Tuesday, 31 May 2011

LAC attempts to change perception of its services

LAC made the unusual move of posting a response, dated 29 May, to a Canadian Association of University Teachers backgrounder for its "Campaign to Protect Library and Archives Canada." LAC stated that the backgrounder contained "several errors, misconceptions and misappropriations" and stating that unless the backgrounder is corrected it amounts to disinformation.

The headings in the LAC response are the following:
1. The backgrounder states that Dr. Daniel J. Caron is the first person to occupy the position of deputy head of Library of Archives Canada who is neither an archivist nor librarian.
2. The backgrounder states that LAC is now operating without a single qualified librarian and archivist in the upper levels of management.
3. The backgrounder states that public access to the services of librarians and archivists has been substantially reduced.
4. The backgrounder states that the quality of LAC’s holdings has been compromised by major cuts in the acquisition of both archival and published material.
5. The backgrounder implies that modernization is responsible for major cuts and compromises the collection. It also suggests that modernization contravenes LAC’s enabling legislation to acquire the full documentary heritage of Canada.
6. The backgrounder claims that holes created in the LAC collection based on the acquisitions moratorium will be impossible to fill retroactively.
7. The backgrounder states that LAC has announced that all its records would be digitized by 2017.
8. The backgrounder states that digitization will scatter and remove individual files from the important collection context in which they are materially located
9. The backgrounder states that digitization will make materials more inaccessible.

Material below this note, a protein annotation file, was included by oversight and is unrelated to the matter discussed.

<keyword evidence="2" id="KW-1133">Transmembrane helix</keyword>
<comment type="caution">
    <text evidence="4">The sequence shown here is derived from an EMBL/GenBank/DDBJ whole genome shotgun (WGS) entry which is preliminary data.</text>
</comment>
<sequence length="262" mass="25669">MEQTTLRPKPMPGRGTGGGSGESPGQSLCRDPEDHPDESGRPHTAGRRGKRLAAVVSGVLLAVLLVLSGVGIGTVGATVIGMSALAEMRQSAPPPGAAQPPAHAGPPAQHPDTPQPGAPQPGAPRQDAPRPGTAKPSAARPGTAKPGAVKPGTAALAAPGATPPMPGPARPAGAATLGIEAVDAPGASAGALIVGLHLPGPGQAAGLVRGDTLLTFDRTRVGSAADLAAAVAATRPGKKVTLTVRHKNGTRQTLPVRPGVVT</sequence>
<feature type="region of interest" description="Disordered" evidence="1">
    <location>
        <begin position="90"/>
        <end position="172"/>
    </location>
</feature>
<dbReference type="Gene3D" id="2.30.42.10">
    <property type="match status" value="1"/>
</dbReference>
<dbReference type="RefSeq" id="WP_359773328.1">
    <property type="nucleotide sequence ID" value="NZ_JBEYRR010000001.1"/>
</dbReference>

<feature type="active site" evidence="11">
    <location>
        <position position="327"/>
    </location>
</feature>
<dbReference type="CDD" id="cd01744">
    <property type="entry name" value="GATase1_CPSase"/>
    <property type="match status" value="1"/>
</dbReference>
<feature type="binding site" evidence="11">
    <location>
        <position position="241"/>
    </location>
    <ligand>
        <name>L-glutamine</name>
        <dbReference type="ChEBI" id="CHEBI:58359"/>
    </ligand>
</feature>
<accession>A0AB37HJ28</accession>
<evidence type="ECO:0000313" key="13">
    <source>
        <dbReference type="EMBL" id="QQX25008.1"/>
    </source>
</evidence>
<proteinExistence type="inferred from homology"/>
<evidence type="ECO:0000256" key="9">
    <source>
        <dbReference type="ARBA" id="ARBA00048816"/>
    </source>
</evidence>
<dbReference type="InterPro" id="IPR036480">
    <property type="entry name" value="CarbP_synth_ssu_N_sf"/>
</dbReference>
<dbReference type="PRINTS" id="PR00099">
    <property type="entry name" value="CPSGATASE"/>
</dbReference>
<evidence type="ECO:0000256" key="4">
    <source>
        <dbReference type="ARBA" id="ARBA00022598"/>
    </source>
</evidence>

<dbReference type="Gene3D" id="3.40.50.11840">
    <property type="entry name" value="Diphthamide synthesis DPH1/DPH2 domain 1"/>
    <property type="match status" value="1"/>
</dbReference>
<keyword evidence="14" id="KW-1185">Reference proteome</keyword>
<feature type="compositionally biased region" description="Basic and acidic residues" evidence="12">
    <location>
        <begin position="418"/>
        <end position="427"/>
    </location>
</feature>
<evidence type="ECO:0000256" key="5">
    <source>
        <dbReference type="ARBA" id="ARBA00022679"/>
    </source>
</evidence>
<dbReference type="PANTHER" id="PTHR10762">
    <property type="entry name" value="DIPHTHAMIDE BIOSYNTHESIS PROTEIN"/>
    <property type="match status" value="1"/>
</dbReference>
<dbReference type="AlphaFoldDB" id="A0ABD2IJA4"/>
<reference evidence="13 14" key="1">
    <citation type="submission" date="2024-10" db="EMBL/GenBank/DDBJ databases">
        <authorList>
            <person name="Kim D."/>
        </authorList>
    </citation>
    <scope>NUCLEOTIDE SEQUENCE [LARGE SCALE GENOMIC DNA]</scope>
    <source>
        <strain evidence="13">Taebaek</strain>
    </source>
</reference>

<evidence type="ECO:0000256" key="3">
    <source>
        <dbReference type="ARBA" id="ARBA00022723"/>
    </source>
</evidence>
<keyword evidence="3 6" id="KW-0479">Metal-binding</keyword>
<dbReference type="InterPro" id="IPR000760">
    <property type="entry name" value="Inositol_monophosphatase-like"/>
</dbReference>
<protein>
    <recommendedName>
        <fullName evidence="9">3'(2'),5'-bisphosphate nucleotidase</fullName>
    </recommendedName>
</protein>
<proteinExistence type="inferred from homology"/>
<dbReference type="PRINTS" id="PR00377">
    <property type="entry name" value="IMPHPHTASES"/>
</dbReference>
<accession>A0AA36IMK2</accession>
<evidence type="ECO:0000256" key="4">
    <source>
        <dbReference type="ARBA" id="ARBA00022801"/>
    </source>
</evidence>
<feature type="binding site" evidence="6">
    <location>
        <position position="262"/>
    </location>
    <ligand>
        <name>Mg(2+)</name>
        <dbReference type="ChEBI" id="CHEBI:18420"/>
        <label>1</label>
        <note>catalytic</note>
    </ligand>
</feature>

10. The backgrounder states that digitization decreases services for specialized research
11. The backgrounder states that digitization endangers Canada’s historical records in their material form – given that the long term accuracy and stability of digital records remains to be adequately tested.
12. The backgrounder raises the question of public-private partnerships, implying that LAC is considering privatizing the archives with numerous and potentially costly consequences.
13. The backgrounder states that regionalization will result in decentralization. It raises the fact that resources are lacking to support a more regional approach to distributing the documentary heritage of Canada and states that costs will increase for individual scholars.
14. The backgrounder states that LAC is not consulting with stakeholders, underscoring the dismissal of the Services Advisory Board.

The full text of the LAC response is here. I was unable to find an online version of the CAUT backgrounder.

Comment:  


CAUT has done a service in raising concerns to the point that LAC saw the need to make this response. 

LAC claim they will be putting in place a much more systematic and comprehensive approach to consulting clients, stakeholders and the public at large. That's a claim LAC management has been making for over a year. When will it become reality, and will it be in a form acceptable to clients?

LAC makes no mention of the newspaper collection where for several years there has been no LAC newspaper specialist, and Canada is falling ever further behind other countries in taking responsibility for digitizing its historic newspapers.


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